France and Germany forge ahead with car industry automation, UK lags

By Real GDPR

The amount of robots installed by French automotive manufacturers increased by 22 percent over a five year period to 2015, helping it to keep up with Germany and move further ahead of the UK.   

According to the International Federation of Robotics (IFR), France now has more than 1,400 robots working alongside humans in automotive production, a robot density of 940 units per 10,000 workers. This is the second highest in the EU behind Germany, with the UK lagging behind in 10th with roughly half the number of units.

In France, investment in machinery and equipment are accelerating at a faster pace than the overall economy. The frontrunners here are the dynamic showcase industries, such as automotive: annual robot sales to the automotive industry as a whole increased by an average of seven percent per year between 2010 and 2015.

During the same period, the motor vehicle sector ordered on average six percent more robots per year and the demand from automotive parts suppliers increased by nine percent. Since 2010, governmental initiatives to strengthen production in France have resulted in significant investments by the automotive industry. The two French automotive suppliers, PSA and Renault, will further invest in new car models, energy efficient cars, common platforms and also modernise their factories. Both companies have already successfully restructured to insure their position for increased productivity to meet the demand. Automotive parts suppliers will benefit from investments by the automotive industry in France as well as from the improving car market in Europe.  

Automotive companies face up to Brexit

According to IFR, “it is not unfair to assume that the decision to leave the EU will influence investment decisions by foreign car companies on production sites in the UK”. For example, Japanese auto makers such as Toyota, Nissan and Honda export more than three quarters of their vehicles built in Britain, and most of these exports go to other European countries.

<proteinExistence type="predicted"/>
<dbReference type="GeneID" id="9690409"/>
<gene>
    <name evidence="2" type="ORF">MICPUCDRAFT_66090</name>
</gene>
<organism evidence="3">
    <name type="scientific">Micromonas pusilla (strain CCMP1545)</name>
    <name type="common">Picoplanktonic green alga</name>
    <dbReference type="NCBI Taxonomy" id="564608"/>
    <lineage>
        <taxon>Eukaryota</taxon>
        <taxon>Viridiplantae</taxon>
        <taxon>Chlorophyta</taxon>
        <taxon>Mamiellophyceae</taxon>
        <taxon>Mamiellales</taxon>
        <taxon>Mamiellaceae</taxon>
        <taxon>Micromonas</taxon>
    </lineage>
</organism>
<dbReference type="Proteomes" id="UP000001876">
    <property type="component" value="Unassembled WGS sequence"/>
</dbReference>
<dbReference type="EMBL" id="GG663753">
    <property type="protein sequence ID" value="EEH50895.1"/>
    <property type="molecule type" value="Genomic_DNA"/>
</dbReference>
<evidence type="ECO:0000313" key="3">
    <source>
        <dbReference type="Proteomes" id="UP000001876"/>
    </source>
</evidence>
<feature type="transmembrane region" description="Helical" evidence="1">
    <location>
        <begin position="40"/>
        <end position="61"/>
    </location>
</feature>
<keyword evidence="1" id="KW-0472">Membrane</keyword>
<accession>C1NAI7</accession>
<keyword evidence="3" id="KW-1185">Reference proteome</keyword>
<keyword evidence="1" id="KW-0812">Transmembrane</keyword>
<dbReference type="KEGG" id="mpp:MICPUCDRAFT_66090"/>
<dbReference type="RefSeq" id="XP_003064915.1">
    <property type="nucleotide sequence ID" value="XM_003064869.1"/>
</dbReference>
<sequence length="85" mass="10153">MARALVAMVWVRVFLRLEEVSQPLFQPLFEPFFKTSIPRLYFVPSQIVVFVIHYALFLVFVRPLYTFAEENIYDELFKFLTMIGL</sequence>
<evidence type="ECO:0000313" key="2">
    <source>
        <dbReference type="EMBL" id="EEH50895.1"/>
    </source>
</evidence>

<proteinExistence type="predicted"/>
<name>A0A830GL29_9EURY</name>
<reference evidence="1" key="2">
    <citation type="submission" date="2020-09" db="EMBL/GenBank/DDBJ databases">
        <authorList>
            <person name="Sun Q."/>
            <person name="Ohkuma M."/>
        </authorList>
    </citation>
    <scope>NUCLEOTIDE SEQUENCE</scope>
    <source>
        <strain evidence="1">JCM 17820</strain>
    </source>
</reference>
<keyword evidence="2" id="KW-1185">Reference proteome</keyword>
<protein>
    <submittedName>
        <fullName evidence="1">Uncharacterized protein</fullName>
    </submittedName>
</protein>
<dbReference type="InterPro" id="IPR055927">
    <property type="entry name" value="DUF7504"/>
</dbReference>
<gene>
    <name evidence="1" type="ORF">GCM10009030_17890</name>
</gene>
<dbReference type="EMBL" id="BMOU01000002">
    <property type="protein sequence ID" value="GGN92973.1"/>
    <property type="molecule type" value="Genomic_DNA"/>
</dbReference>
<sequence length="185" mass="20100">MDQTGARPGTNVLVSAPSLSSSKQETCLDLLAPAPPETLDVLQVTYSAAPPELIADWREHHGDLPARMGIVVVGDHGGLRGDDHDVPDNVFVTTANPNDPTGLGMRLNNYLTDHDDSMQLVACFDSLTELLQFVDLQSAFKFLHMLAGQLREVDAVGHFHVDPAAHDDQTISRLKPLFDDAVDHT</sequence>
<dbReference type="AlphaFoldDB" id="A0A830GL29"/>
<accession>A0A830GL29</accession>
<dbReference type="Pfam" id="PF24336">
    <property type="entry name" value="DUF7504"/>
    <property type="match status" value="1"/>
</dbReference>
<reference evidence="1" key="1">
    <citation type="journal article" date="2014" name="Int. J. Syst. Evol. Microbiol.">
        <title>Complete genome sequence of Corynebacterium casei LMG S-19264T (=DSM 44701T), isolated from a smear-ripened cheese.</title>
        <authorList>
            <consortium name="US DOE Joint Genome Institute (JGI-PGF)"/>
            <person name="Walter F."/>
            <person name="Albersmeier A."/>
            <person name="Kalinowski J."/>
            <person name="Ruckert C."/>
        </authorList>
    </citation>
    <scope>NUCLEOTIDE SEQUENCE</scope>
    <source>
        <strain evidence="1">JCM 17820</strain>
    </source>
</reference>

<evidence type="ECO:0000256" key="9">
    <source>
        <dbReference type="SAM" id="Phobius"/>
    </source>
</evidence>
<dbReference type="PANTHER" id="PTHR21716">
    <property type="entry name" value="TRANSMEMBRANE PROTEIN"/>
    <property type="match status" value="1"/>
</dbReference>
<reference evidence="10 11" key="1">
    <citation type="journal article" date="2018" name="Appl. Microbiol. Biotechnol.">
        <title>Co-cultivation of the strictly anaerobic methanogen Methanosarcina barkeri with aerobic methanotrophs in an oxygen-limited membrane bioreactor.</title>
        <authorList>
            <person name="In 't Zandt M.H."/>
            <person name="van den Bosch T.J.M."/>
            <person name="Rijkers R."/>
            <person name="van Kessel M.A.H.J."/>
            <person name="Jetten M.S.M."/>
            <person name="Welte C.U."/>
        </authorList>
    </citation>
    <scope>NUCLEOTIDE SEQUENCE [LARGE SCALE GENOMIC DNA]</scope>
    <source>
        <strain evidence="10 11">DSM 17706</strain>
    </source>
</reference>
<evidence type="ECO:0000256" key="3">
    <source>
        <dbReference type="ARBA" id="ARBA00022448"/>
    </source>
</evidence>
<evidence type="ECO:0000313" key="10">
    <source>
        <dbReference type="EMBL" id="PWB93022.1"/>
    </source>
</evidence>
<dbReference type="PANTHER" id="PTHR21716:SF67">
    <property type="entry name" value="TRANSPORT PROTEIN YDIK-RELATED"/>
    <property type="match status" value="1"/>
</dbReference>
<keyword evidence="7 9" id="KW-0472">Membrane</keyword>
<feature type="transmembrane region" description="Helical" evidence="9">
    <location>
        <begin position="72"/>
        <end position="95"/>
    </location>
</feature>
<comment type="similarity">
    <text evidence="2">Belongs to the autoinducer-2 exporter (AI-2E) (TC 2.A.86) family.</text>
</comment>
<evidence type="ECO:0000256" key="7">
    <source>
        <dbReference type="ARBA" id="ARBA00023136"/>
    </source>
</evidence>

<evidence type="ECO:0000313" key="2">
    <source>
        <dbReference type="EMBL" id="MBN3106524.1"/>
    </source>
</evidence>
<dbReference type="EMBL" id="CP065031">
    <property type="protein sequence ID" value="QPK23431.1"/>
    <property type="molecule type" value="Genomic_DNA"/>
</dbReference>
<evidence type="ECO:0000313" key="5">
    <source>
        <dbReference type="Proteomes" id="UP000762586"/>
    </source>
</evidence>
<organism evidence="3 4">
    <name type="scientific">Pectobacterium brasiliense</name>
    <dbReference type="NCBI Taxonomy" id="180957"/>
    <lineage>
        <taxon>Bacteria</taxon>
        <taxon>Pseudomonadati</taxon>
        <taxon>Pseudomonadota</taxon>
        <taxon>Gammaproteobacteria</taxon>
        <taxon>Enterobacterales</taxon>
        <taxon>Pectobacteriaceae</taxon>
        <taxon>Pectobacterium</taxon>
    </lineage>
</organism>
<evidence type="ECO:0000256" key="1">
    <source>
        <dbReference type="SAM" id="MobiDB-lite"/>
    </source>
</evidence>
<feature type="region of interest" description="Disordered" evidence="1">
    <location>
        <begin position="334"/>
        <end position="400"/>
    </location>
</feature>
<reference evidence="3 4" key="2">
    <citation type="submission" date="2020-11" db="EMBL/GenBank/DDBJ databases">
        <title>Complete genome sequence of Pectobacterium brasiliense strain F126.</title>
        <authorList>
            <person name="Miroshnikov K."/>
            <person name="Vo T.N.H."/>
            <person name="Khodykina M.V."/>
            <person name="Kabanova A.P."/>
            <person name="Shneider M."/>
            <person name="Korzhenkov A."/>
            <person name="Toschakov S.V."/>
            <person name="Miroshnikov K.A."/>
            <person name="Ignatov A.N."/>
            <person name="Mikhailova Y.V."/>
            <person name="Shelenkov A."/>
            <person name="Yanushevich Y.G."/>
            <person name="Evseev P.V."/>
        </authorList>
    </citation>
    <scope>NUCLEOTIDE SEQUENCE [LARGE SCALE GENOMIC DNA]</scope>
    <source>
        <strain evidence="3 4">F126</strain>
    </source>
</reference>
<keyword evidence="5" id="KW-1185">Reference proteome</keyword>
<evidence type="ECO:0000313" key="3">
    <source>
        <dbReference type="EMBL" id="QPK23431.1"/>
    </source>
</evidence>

Were they to have to pay duty on the shipments of goods, they might decide to move out of the UK. IFR assumes, however, that the UK government will develop regulations and supporting measures to avoid this. In any case, there are currently frequent announcements on investment plans concerning capacity expansions and modernisation by foreign and local automotive companies

Robots support competitiveness and employment in Europe

“The positive impact of robots on European competitiveness and employment can be seen in Germany,” said Joe Gemma, President of the International Federation of Robotics. “The country´s automotive sector, for instance, holds the top position for robot density in Europe - with about 1,150 industrial robots per 10,000 employees. As a result of the ongoing trend to automate production, employment in the German car industry rose by about 93,000 jobs to 813,000 during the period 2010 to 2015.”

In France, modernisation and digitalisation of production systems is increasingly likely to involve small and medium enterprises over the coming years. The country´s main strength lies in industrial software and networking objects which could positively impact the implementation of new production concepts and create scope for employing innovative machinery and equipment and likely create new opportunities for skilled labour.

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